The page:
Justice will be compromised with new AFT rules, says Bar association | punjab$chandigarh | Hindustan Times
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Justice will be compromised with new AFT rules, says Bar association

The defence secretary will now have a role in ordering inquiries against members of the tribunal and their removal, which was undertaken by a Supreme Court judge till now.

punjab Updated: Jul 12, 2017 16:14 IST
Bhartesh Singh Thakur
The facilities and benefits of retired high court judges appointed as judicial members have been downgraded.
The facilities and benefits of retired high court judges appointed as judicial members have been downgraded. (Representative image )

Armed Forces Tribunal (AFT) Bar Association of Chandigarh is up in arms against new AFT rules.

Under the new rules, notified by the government in June, AFT will continue to function under the ministry of defence (MoD) despite the fact that cases involve the ministry itself. The new rules also reiterate the role of the defence secretary in selecting the members of the AFT, but consultation with Chief Justice of India (CJI) has been abrogated.

The defence secretary will now have a role in ordering inquiries against members of the tribunal and their removal, which was undertaken by a Supreme Court judge till now.

The facilities and benefits of retired high court judges appointed as judicial members have been downgraded. The new rules have reduced the existing tenure of judges from 4 years to 3, and have provided for re-appointment by a selection committee of which the defence secretary is a member and is the first opposite party in all litigation.

While the earlier provisions barred the post-retirement employment of judges with the government, the new rules specifically allow such employment. Lawyers say that it would impact independence of judges.

Under the new rules, any advocate with 10-year practice can be appointed as the AFT chairperson, while the lower appointment of judicial member can only be held by a high court judge. Earlier, chairperson used to be only a retired apex court judge.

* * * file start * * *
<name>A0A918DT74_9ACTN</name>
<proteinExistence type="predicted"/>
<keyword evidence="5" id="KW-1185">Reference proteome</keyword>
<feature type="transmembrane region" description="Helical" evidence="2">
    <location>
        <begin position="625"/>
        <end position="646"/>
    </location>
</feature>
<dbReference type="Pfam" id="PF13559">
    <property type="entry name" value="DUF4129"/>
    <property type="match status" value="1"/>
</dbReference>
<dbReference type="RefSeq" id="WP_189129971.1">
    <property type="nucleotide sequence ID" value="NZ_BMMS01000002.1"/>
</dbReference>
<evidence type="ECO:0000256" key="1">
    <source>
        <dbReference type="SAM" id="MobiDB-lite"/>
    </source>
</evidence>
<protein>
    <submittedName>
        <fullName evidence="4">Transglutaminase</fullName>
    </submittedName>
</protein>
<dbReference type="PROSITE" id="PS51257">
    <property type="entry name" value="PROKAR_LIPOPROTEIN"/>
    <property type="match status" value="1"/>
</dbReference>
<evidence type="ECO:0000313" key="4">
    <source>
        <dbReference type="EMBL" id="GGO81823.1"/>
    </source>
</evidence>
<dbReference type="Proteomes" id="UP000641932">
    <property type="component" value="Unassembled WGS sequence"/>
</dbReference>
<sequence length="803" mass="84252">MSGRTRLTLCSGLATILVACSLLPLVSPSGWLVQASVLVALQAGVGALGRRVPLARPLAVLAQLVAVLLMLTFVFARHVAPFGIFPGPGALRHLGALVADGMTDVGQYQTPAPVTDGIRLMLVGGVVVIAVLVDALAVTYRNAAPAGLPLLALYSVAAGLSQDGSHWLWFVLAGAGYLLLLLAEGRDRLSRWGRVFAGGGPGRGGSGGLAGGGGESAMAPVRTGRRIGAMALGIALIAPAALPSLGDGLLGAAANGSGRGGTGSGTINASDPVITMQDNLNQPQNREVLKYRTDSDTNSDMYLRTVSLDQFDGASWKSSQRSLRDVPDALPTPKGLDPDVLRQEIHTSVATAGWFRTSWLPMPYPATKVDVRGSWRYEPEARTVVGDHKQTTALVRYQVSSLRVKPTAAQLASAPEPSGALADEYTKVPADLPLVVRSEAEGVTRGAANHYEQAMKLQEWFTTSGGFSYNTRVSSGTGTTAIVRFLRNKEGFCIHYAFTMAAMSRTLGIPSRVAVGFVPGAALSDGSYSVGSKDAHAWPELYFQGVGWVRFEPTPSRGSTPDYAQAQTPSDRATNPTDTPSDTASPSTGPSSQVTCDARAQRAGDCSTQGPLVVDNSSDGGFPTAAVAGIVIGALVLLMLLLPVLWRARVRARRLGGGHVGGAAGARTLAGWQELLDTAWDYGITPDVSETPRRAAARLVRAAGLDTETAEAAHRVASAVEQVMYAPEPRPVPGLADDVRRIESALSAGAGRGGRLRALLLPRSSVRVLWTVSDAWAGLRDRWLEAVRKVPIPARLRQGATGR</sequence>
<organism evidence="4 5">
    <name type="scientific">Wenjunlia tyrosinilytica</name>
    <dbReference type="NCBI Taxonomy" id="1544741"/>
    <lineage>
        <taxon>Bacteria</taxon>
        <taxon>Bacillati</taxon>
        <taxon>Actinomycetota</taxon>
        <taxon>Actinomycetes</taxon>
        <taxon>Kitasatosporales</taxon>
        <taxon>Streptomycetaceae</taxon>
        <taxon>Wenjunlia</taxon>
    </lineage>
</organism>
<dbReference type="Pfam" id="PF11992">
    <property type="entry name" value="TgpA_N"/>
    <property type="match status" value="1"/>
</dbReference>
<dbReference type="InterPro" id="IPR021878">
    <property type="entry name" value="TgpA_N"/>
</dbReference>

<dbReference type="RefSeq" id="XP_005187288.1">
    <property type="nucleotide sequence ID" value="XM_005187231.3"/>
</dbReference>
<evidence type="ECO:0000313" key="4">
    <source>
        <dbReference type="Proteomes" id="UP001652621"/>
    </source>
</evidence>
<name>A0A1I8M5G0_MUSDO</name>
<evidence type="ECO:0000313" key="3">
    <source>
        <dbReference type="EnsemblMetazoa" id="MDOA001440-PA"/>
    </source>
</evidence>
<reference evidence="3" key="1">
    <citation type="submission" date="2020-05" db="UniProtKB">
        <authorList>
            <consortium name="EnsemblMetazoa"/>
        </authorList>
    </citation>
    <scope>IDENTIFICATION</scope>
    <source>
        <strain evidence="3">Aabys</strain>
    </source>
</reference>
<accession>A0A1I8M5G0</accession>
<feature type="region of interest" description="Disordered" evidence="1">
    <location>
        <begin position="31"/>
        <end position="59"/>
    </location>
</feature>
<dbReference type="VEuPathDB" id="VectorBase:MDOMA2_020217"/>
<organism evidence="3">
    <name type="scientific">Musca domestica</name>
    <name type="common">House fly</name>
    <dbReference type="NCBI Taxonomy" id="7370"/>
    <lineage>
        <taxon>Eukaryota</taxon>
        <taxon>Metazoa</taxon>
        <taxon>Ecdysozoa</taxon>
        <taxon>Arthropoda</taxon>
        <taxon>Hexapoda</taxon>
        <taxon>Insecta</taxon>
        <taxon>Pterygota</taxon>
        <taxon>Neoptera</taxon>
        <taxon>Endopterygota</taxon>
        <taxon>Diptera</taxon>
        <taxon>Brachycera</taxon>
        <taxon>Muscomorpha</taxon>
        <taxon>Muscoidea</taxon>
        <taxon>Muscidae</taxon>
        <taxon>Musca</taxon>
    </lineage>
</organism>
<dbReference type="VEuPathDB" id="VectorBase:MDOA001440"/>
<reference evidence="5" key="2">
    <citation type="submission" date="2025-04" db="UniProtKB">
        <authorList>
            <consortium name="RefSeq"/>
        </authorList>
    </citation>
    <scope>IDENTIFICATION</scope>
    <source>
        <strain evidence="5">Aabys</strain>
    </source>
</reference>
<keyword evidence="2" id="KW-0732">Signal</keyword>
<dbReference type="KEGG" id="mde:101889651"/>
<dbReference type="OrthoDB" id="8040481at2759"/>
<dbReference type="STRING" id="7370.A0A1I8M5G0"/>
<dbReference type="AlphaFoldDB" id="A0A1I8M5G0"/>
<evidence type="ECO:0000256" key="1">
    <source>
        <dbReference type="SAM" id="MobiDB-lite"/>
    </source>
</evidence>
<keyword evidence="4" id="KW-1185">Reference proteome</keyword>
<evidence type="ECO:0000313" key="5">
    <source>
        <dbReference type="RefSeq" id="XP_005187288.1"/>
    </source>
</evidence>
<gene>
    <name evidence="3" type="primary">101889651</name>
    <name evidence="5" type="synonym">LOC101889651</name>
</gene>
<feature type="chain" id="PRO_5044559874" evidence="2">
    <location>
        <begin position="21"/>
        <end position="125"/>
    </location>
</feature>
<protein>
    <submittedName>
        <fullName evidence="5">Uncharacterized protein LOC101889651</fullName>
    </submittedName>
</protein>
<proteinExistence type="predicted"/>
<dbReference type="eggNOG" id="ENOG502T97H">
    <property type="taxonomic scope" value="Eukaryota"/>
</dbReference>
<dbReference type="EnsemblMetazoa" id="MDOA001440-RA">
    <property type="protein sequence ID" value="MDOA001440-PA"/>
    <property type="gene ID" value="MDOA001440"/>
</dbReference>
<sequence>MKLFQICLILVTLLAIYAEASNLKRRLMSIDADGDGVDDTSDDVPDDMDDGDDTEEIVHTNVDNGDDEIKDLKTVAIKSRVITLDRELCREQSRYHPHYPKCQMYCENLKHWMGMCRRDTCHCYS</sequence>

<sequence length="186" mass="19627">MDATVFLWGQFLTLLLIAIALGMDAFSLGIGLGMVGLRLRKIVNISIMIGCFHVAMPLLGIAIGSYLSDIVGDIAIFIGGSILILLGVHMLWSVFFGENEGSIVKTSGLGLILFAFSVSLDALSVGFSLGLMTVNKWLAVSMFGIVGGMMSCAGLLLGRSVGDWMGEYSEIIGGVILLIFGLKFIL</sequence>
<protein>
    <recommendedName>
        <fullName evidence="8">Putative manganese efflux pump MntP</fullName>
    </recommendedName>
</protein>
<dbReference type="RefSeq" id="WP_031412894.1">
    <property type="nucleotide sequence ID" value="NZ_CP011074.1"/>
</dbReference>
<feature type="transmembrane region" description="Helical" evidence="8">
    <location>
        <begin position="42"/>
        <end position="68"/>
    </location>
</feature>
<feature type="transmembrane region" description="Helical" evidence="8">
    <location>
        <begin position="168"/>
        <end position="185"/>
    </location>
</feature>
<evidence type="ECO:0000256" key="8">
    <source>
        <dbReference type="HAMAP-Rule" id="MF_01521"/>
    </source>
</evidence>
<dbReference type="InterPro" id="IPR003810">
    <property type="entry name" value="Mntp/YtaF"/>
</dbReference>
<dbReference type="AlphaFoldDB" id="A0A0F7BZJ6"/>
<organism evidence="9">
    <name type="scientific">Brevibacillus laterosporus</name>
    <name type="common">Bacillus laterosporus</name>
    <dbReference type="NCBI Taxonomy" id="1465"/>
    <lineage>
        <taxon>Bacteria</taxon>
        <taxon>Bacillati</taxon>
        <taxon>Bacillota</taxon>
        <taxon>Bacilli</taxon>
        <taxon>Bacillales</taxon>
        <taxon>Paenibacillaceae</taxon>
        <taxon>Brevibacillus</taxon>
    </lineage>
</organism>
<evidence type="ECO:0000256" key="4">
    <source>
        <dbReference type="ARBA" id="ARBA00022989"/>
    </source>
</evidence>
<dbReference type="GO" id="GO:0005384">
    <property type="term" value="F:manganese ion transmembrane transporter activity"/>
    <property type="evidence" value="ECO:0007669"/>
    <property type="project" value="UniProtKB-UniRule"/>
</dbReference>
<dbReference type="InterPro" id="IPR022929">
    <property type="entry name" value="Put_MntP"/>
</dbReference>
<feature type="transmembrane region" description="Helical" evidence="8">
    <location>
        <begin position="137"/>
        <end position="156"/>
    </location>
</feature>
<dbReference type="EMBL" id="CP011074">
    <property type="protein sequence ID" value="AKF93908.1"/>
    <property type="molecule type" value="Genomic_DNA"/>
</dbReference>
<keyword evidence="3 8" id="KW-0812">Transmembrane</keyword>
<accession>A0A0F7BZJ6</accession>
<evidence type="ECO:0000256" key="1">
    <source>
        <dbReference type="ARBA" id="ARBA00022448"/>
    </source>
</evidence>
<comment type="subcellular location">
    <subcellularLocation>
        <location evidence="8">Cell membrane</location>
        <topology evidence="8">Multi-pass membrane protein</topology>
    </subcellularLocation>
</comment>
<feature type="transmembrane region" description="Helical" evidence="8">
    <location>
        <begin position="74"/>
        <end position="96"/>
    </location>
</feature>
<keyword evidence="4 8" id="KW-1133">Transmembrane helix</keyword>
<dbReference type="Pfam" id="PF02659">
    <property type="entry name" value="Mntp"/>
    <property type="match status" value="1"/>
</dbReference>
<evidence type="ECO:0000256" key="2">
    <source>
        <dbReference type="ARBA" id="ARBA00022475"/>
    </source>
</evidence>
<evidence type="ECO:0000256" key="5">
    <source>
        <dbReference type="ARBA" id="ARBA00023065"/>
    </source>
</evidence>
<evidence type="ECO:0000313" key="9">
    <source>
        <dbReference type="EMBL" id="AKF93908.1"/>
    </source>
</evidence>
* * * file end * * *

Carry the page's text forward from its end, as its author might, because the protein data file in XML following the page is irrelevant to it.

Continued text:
Even the administrative members who used to be retired lieutenant general now can be people with 20 years of experience in law, commerce, management, finance, accountancy and industry.

The Punjab and Haryana high court had directed the central government in 2012 in Navdeep Singh versus Union of India to place the AFT under the law ministry, and also to recast the selection committee. When the UPA government had approached the SC with a Special Leave Petition, the apex court had refused to stay the judgement and had only agreed to stay the contempt proceedings in the high court. The case is still pending.

“These new rules are mockery of justice. The AFT shouldn’t be under MoD, as it is a party in all the cases. These rules are a ploy to get favourable orders,” said Justice Surinder Singh Thakur (retd), who retired from Chandigarh bench of AFT in September last year.

“The change in rules for administrative members would allow IAS officers to enter. The facilities and benefits are downgraded for judicial members. I don’t think retired high court judges should go to AFT now, as it has been diluted. There is no independence of judicial system now,” he said.

After retirement of Justice Thakur, Centre is yet to appoint any new judicial member at Chandigarh-bench of AFT.

“Now administrative members on the bench could come from anywhere. If we do not have people from defence background, how can justice be delivered? The new rules have given more power to central government in appointing judges and removing them. We protest against these rules,” said Anupama Sharma, secretary, AFT Bar Association of Chandigarh.

Delhi AFT Bar Association had also observed strike against the new rules last week.